“It’s the quiet before the storm, but the clouds are upon us,” Sato said.

Prevention workers see echoes of 1998 when a sales tax hike and the Asian economic crisis first drove annual suicides above 30,000, then to a peak of almost 34,500 in 2003.

Economic circumstance is the second biggest reason for suicides, behind health, according to 2019 police data, which also shows that men are nearly three times more likely to kill themselves than women, and most are in the 40-60 age group.

The current crisis, which is forecast to shrink Japan’s economy 22.2 percent this quarter, is especially dangerous for cash-strapped small and medium-sized businesses for whom government subsidies might not arrive in time.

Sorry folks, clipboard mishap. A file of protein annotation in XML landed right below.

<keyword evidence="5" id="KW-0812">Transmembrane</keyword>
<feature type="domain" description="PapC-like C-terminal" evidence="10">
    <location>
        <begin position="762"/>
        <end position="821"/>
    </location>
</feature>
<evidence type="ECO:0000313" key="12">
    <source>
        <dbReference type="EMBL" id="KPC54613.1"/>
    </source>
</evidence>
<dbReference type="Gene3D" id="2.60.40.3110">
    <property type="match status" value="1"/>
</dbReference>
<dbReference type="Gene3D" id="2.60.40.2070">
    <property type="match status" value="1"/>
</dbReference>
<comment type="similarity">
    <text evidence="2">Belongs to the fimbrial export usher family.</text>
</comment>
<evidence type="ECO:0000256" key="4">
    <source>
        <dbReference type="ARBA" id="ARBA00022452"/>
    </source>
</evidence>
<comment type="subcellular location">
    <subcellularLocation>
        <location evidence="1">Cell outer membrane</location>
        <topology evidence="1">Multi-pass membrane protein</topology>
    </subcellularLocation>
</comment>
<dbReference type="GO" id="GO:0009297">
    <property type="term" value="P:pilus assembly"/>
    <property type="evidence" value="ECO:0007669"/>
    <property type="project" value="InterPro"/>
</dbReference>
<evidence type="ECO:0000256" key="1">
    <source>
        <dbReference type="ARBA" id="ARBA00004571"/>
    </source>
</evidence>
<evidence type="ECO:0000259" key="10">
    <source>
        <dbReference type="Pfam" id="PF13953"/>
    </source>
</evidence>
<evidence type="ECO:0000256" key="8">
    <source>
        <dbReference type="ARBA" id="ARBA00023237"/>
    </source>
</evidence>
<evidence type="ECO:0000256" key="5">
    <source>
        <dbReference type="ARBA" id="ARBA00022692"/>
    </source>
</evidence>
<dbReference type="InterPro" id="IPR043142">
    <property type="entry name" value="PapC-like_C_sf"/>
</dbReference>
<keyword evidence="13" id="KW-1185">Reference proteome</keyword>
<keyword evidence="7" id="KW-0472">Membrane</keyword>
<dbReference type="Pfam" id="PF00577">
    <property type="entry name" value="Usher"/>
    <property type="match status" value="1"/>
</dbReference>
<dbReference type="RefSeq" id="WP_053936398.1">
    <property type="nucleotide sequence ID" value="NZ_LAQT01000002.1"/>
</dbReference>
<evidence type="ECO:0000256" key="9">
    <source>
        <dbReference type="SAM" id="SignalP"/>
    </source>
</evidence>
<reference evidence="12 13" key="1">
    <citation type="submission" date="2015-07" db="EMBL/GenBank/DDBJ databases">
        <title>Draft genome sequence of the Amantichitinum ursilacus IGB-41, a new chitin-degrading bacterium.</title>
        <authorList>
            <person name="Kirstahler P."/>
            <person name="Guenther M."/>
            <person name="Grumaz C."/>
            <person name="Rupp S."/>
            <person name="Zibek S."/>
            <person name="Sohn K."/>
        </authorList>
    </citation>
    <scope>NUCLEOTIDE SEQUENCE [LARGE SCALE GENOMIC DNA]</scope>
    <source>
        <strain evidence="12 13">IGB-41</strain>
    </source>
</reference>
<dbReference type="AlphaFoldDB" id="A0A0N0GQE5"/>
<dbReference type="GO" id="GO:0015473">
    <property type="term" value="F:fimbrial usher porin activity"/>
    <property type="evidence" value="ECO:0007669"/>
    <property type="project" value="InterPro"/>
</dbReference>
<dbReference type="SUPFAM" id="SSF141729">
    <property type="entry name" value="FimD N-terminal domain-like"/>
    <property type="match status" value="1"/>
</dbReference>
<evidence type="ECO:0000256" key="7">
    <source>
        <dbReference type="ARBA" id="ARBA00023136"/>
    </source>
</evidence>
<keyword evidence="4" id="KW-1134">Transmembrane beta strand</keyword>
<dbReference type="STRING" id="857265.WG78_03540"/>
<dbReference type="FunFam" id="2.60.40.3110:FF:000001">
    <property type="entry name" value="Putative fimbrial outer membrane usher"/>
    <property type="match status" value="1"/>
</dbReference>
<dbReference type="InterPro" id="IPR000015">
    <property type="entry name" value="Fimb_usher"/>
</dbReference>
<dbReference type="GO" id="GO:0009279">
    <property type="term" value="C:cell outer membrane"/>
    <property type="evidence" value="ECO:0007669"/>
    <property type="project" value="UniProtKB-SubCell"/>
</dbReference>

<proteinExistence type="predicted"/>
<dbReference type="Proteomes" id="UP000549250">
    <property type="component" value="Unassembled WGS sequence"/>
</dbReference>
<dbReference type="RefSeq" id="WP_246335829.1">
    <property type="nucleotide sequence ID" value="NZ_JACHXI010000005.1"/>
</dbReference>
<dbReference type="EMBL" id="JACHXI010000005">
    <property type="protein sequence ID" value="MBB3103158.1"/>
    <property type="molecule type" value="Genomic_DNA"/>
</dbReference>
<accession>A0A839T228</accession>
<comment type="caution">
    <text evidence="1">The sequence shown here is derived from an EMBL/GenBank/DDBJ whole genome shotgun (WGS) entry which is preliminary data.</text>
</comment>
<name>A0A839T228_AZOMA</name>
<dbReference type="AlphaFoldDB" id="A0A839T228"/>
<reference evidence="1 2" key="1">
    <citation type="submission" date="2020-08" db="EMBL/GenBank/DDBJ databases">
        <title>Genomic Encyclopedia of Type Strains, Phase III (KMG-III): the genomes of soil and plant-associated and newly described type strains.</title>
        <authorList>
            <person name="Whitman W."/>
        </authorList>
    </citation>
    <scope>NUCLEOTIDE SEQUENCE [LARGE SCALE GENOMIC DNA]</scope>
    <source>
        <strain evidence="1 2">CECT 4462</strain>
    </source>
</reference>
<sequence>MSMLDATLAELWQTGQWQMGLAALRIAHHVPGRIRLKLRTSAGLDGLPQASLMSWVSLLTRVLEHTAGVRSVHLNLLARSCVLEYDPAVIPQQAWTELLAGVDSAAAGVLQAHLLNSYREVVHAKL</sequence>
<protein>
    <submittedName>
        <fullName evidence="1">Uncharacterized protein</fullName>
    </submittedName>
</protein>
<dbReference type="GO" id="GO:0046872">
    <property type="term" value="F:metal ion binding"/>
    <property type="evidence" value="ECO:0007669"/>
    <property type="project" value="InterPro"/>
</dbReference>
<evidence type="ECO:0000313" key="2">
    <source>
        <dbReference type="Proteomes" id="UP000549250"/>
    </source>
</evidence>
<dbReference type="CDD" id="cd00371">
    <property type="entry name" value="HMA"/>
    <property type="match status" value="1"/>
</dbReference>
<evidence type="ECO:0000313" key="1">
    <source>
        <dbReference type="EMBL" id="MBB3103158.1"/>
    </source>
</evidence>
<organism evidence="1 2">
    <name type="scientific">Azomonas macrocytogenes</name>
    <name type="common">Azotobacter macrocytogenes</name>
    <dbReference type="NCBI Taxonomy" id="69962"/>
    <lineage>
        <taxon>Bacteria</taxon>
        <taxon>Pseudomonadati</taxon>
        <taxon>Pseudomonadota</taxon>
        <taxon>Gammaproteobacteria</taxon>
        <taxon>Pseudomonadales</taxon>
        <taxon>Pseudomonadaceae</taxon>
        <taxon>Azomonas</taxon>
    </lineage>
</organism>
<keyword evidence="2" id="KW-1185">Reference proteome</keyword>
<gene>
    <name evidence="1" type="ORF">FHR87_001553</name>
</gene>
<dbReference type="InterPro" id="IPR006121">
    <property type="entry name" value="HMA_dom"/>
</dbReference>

“It’s tough. A lot of people are really worried,” said Shinnosuke Hirose, chief executive of a small human resources firm that has lost nearly 90% of its business. “It’s like waiting at the execution grounds to see if they survive or not.”

A Health Ministry official in charge of suicide policy told Reuters his department planned to ask for more money from a $1.1 trillion central government stimulus package to help fund measures such as extra hotlines. The official, who declined to be named as he was not authorized to speak on the record, added there were limits to central government action and local efforts were crucial.

JOBLESS LINK

Some believe the steps taken in recent years to bring down the suicide rate will hold firm through the current crisis, but others are not so sure.

Kyoto University’s Resilience Research Unit has predicted 2,400 more suicides for each 1% rise in unemployment. If the virus subsides in a year, unemployment could peak at around 6% by March, lifting annual suicides to around 34,000, it estimated. If pandemic conditions persist for two years, a rise to 8% unemployment by March 2022 would see suicides spike over 39,000.